Ann Arbor's Ghostly International is in its seventh year of bending genres and putting a fresh spin on the Detroit electronic and indie music scenes. Now the label appears ready to step it up a notch or, um, two/three.
One of the most anticipated releases of 2006 is Dabrye's full-on hip-hop album, entitled Two/Three, already getting national buzz with cover stories in the May issue of XLR8R and June's Urb (full disclosure: the latter's author is your "Subterraneans" scribe). "Game Over" is the disc's first single and it features the late James Yancey (a.k.a. Jay Dee, Jay Dilla), while the second single, "Air," features MF Doom. Other guest emcees and musicians on Two/Three include Detroit's Invincible, Finale, Phat Kat and Platinum Pied Piper Waajeed; the album is scheduled to drop June 13, supported by a summer tour with with Percee P of Los Angeles' Stones Throw crew.
Dabrye's acid alter-ego James T. Cotton also has new material, a crazy dance 12-incher called "Oochie Coo" on Spectral Sounds, Ghostly's sister label. Outside both the Dabrye/James T. Cotton personas remains mild-mannered Tadd Mullinix, 27, who relaxes by skateboarding and gourmet cooking.
That's just the beginning of Ghostly's continuing plan to rule the world's turntables and MP3 players.
Idol Tryouts Two,the imprint's latest comp, is catching raves all over Internet and print media. "The Onion" called it "comely electronic music that has lit up an international scene not in need of American intervention." The Spectral catalogue is now available at iTunes, or you can go to GIDG http://www.ghostly.com/ digital/, the label's download engine where new music by Cepia, Twine and Dykehouse is now just a click away.
You can experience the Ghostly revolution live and in person this Friday, May 5 at Oslo, where Ghostly/Spectral resident DJ Ryan Elliott hosts his monthly Vault party. He's spread his wings recently with dates in Germany and the UK, and is set to rock Barcelona's Sonar (with Audion aka Matthew Dear and Bodycode aka Portable) in June. But this version of Vault will be even more special, as Elliot is also turning 30. The bash includes appearances by Dear, Osborne and other special guests. Oslo, 1456 Woodward, Detroit. For more info, go to www.ghostly.com.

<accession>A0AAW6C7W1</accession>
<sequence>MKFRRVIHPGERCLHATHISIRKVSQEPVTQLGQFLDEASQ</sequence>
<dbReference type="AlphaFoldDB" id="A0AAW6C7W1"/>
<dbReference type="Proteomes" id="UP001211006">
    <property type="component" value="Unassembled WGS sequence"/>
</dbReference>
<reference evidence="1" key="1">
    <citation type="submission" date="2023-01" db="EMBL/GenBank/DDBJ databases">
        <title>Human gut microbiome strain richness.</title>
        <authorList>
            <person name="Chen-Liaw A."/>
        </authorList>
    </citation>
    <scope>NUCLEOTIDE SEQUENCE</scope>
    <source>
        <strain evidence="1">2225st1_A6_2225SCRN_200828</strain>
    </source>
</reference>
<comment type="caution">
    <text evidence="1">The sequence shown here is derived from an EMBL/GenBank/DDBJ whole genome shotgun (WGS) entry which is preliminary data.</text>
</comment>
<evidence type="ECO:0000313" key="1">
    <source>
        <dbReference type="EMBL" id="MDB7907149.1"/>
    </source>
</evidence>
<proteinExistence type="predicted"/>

Rave on ...
With Movement '06 less than a month away, it's better to start warming up your all day/all night dance moves now. The party scene is scant with activity leading up to the big weekend, which is hurriedly getting its T's crossed by Paxahau for events to be held at Hart Plaza, and by independent promoters lining up talent for all the related after-parties. (More to come on the after-party scene in the weeks ahead, but two in the works with advance juice are Detroit Underground's rave-style romp at Fi-Nite Gallery and a Minus event at an undisclosed location.)
In the meantime, wile away the small hours this weekend at Antimatter, an event co-produced by underground crews Local 313 and Panic. Headliners include German-cum-New Yorker Dietrich Schoenemann and Function (a.k.a. David Sumner, one half of Portion Reform). Also appearing: Beau Gangnier, Annix, Tek User, Louis Royale, Jase and Windsor's Kero, who will also supply digital video projections. May 6 (and half the next day) at a location to be announced. Call 313-205-2496 or 248-974-8555 for info.
... And chill
It might take you a week to recover from Antimatter, but when you do the place to be is the Art Gallery of Windsor, where an archive of work by the U.S./Canadian laptop group Thinkbox has its opening reception.
Thinkbox is a sound collective featuring Christopher Bissonnette, Mark Laliberte, Christopher McNamara, Steve Roy, Rob Theakston and Bill Van Loo.
A fortunate few have copies of the group's experiments in sound, all of it available in beautifully packaged limited editions. (The Settings comp is a good place to start.) Thinkbox will perform live at the exhibition's closing night, June 30. The Art Gallery of Windsor is at 401 Riverside Drive West in, of course, Windsor. That's in Canada. For more info, call 519-977-0013 or visit www.thinkbox.ca.The Subterraneans is a twice-monthly column on Detroit dance culture. Send comments to a [email protected]